This continuous river of wheat flows under the driver into the threshing cylinder at his back. More dust and more roar, as metal fingers pluck wheat kernels from heads of grain. A cowboy, a combine, and a cloud of dust creep back and forth through the field.

The field is 320 acres. That’s one mile long and half a mile wide. A mile is the equivalent of 5,280 feet. With the combine traveling at two miles per hour, two trips across the field can be made in one hour. Each swath measures 14’ across. Since the cowboy, the combine and a cloud of dust have 2,640 feet (one-half of a mile) to traverse, that’s about 200 trips back and forth across the field.

Two trips per hour, nine hours per day, for eleven days was the time required on a bouncing seat, in the heat of August, through a fog of chaff, for our cowboy to earn the right to tell his story. In addition to the time in the driver’s seat, effort was also required to grease, fuel, and repair the iron beast. That was done throughout the stops to unload each hopper of grain into the truck for transport to the bin.

Short story; long lesson: the fun is in the doing. Really?! Eleven days of slogging through the discomfort of heat, dust and itch. Fun?! Yes, because the accomplishment of a harvest is the “Ribbons and Bows” around the planning and preparation that transforms thought into action.

Actions accumulate into a manifestation of success: the treasures of an empire. The stuff will come and go; the legacy will last forever.

The legacy is, simply, to say little and do much. A little bit of verbiage can be powerful, by speaking only the truth. Actions speak so much louder than words.

By giving our best, each and every day, we honor those pioneers of long ago and encourage the beneficiaries of tomorrow, to discover their own path to destiny.

www.kimfoard.com

A Penny Doubled

A Penny DoubledIf you were offered 1 Million Dollars, today; or, 1 Penny, with the opportunity to double it for 31 days; which would you choose? We all do it; we go for the immediate gratification and forfeit 9 Million Dollars!

Granted, instant wealth is a secret fantasy of us, all. The next best dream entertained is to receive compound interest on a passive investment. Least favorite is to, actually and actively, earn our way to wealth.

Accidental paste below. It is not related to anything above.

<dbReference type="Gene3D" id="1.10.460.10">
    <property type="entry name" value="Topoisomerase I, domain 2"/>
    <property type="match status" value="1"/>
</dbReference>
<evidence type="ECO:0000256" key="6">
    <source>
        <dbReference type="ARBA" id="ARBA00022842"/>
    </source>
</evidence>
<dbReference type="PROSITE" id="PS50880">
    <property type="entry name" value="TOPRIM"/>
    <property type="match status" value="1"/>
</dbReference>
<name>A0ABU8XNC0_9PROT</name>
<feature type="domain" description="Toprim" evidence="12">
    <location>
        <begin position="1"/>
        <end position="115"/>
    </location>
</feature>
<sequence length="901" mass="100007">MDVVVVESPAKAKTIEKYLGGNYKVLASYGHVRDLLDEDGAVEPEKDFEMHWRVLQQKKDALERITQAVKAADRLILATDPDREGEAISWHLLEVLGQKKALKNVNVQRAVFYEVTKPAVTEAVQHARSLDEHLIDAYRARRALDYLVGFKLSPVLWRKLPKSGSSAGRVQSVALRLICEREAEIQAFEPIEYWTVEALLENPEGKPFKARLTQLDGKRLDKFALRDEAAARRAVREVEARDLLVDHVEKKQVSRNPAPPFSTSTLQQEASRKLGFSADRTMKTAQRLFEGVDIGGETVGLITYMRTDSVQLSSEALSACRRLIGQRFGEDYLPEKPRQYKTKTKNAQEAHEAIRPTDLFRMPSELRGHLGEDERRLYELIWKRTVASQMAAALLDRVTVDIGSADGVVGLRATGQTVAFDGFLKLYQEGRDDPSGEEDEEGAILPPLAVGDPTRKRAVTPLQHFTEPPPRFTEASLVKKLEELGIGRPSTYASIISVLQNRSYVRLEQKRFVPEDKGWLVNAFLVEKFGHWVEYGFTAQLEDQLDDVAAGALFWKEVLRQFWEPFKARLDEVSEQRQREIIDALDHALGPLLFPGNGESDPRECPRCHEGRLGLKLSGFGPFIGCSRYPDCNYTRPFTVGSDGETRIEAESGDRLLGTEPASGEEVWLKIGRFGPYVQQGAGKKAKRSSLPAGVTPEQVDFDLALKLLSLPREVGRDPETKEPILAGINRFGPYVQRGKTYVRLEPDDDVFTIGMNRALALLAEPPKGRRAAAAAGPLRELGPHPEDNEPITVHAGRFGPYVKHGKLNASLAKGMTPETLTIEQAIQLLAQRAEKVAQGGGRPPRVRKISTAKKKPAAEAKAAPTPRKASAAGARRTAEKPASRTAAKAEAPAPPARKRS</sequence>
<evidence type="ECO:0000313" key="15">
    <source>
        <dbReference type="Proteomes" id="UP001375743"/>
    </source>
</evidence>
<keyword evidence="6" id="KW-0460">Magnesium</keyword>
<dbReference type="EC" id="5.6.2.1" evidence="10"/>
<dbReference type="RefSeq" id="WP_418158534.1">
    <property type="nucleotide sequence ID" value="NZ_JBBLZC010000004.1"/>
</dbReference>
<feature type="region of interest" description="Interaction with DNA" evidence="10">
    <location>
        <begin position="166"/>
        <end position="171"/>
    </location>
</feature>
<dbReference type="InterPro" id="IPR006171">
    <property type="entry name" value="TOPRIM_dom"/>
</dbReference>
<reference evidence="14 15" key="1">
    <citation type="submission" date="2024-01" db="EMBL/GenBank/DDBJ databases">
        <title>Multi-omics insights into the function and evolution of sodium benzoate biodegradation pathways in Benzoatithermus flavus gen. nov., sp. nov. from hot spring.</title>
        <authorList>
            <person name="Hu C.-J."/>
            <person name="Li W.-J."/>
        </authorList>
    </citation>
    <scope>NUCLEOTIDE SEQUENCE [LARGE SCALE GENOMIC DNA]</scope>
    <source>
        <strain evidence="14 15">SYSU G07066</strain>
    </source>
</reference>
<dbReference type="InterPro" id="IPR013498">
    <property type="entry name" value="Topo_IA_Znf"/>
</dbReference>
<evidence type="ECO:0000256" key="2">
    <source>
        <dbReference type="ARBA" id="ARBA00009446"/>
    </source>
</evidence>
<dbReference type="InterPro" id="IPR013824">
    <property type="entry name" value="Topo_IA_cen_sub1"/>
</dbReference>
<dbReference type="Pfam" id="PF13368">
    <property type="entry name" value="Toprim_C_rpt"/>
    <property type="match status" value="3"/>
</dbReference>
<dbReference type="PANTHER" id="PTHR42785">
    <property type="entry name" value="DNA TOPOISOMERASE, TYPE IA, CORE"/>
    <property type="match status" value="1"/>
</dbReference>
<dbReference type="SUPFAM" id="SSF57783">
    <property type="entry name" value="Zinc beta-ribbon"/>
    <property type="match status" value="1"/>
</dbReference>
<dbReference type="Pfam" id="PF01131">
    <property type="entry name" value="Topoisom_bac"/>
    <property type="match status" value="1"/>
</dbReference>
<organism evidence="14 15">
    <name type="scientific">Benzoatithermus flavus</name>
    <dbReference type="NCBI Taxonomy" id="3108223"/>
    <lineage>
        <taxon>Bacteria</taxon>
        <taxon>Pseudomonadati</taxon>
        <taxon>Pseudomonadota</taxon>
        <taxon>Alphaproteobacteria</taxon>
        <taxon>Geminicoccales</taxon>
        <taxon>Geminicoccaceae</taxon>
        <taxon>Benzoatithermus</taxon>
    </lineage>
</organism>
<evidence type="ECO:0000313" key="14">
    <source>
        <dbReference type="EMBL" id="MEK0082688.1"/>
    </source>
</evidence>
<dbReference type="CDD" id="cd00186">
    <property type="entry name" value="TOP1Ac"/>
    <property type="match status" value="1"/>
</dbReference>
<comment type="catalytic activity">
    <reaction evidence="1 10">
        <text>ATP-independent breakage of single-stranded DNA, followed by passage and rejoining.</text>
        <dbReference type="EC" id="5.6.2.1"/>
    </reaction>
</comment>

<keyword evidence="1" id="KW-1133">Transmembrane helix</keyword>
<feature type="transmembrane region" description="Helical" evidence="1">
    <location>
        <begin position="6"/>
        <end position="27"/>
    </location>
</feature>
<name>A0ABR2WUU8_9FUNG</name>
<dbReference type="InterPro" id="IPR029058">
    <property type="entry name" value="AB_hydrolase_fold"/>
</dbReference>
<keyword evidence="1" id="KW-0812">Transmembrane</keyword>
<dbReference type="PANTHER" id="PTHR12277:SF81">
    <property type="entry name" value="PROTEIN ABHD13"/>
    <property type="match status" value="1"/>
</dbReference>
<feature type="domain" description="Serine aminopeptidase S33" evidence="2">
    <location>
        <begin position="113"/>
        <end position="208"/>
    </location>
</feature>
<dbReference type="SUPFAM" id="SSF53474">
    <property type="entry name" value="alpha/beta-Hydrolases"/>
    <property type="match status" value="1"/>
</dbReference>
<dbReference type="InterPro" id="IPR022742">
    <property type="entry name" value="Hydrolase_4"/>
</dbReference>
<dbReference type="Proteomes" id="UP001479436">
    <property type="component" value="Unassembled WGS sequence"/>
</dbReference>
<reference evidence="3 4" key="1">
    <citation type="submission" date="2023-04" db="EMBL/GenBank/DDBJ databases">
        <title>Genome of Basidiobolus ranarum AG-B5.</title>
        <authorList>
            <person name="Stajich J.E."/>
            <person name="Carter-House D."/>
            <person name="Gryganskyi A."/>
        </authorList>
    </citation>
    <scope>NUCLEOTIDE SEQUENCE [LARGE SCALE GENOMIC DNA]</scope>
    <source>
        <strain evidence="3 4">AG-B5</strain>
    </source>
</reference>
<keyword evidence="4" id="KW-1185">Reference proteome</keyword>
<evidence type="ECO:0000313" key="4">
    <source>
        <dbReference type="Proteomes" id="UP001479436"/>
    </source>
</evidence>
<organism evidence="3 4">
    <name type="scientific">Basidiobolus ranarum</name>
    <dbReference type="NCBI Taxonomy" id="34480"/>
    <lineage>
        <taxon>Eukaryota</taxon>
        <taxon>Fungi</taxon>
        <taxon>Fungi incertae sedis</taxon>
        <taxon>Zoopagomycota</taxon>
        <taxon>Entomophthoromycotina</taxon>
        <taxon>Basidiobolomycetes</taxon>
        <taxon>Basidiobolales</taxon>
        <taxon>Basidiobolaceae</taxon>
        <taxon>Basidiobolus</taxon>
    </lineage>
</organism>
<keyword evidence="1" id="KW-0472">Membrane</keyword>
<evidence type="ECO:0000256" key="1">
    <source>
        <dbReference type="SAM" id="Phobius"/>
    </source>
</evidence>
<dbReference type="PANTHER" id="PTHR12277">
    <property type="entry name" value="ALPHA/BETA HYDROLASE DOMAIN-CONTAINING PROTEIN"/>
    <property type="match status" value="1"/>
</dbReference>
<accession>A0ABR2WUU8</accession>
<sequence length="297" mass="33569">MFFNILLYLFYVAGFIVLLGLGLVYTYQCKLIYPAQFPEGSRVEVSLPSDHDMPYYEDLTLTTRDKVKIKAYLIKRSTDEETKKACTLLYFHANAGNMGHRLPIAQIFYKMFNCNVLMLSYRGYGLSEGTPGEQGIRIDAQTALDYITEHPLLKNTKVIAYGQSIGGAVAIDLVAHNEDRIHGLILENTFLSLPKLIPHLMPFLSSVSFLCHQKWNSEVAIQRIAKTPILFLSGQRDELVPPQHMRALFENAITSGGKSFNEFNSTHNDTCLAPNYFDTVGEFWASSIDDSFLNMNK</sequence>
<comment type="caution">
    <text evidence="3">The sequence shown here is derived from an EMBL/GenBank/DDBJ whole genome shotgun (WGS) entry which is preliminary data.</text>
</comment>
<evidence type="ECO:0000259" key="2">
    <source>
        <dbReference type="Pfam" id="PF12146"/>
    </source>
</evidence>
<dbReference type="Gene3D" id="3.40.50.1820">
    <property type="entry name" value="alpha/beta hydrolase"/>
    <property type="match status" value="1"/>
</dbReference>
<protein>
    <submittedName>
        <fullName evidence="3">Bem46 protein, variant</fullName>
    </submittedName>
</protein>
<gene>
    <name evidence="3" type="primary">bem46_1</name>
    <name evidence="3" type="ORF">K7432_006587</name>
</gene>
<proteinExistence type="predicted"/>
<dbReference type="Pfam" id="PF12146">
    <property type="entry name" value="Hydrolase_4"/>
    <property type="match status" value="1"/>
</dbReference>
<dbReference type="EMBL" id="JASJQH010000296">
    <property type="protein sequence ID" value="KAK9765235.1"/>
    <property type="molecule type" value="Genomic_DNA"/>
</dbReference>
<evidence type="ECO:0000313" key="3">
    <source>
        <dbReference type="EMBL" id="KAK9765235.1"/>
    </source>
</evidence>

Since the odds of winning a lottery are slim to none and interest rates are little better, let’s take a look at the return on smart thinking and hard work. Passive investments hope to earn a percentage on what already is. Active efforts yield bountiful harvests from the whole seed, planted for the benefit of future growth.

Real treasure has nothing to do with money and everything to do with the lessons learned on the journey of Life.

Speaking of which, a rich Fellow had business obligations in a far away country. Before leaving, He entrusted money to three of his servants in proportion to their abilities. Two of them went to work and earned double what they were given. The third one dug a hole and hid the gift.

Upon the rich fellow arriving home, the servants were asked, individually and separately, to give an account of how they had used the money. Two of them replied, “Master, you gave me wealth to invest and I have earned double the amount.”

Their master was full of praise and to each of them said, “Well done, my good and faithful servant.You have been faithful in handling this small amount; so, now, I will give you many more responsibilities. Let’s celebrate together!”

The third one recognized the Farmer Philosophy inherent in the principle of the matter; yet, did nothing to increase the principal of that within his sphere of influence. His response, “I was afraid I would lose your money, so I hid it in the earth. Look, here is your money back.”

No percentage. No harvest. No celebration.

After the judgmental and tepid tirade, the fearful one was quizzed by the benefactor, “Why didn’t you deposit my money in the bank? At least I could have gotten some interest on it.”

It’s not about the money. It is, all, about the lessons learned on this journey of Life.

You see, the rich fellow didn’t really care about the money, or the percentage of its increase. He was more interested in providing opportunities for growth. That only happens by smart thinking and hard work.